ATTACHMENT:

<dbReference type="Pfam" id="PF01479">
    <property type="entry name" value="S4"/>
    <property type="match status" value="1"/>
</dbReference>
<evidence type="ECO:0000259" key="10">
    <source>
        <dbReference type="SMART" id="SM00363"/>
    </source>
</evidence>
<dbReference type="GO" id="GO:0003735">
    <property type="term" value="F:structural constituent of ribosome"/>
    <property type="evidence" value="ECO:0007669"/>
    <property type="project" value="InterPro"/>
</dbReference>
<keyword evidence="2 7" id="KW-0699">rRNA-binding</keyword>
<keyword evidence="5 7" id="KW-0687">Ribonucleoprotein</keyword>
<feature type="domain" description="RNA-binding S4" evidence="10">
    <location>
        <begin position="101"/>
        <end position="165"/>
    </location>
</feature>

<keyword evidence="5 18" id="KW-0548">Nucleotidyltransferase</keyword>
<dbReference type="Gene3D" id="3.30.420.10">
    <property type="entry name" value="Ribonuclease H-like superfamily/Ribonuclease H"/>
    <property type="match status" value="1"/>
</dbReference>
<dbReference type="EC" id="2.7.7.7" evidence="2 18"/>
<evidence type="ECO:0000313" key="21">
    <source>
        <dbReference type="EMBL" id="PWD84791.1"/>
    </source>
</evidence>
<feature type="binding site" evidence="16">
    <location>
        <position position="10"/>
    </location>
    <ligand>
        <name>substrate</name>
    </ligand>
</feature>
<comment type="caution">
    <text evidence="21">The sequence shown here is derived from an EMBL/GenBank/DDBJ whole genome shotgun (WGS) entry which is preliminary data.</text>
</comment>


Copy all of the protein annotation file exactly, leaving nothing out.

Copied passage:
<dbReference type="Pfam" id="PF01479">
    <property type="entry name" value="S4"/>
    <property type="match status" value="1"/>
</dbReference>
<evidence type="ECO:0000259" key="10">
    <source>
        <dbReference type="SMART" id="SM00363"/>
    </source>
</evidence>
<dbReference type="GO" id="GO:0003735">
    <property type="term" value="F:structural constituent of ribosome"/>
    <property type="evidence" value="ECO:0007669"/>
    <property type="project" value="InterPro"/>
</dbReference>
<keyword evidence="2 7" id="KW-0699">rRNA-binding</keyword>
<keyword evidence="5 7" id="KW-0687">Ribonucleoprotein</keyword>
<feature type="domain" description="RNA-binding S4" evidence="10">
    <location>
        <begin position="101"/>
        <end position="165"/>
    </location>
</feature>

<keyword evidence="5 18" id="KW-0548">Nucleotidyltransferase</keyword>
<dbReference type="Gene3D" id="3.30.420.10">
    <property type="entry name" value="Ribonuclease H-like superfamily/Ribonuclease H"/>
    <property type="match status" value="1"/>
</dbReference>
<dbReference type="EC" id="2.7.7.7" evidence="2 18"/>
<evidence type="ECO:0000313" key="21">
    <source>
        <dbReference type="EMBL" id="PWD84791.1"/>
    </source>
</evidence>
<feature type="binding site" evidence="16">
    <location>
        <position position="10"/>
    </location>
    <ligand>
        <name>substrate</name>
    </ligand>
</feature>
<comment type="caution">
    <text evidence="21">The sequence shown here is derived from an EMBL/GenBank/DDBJ whole genome shotgun (WGS) entry which is preliminary data.</text>
</comment>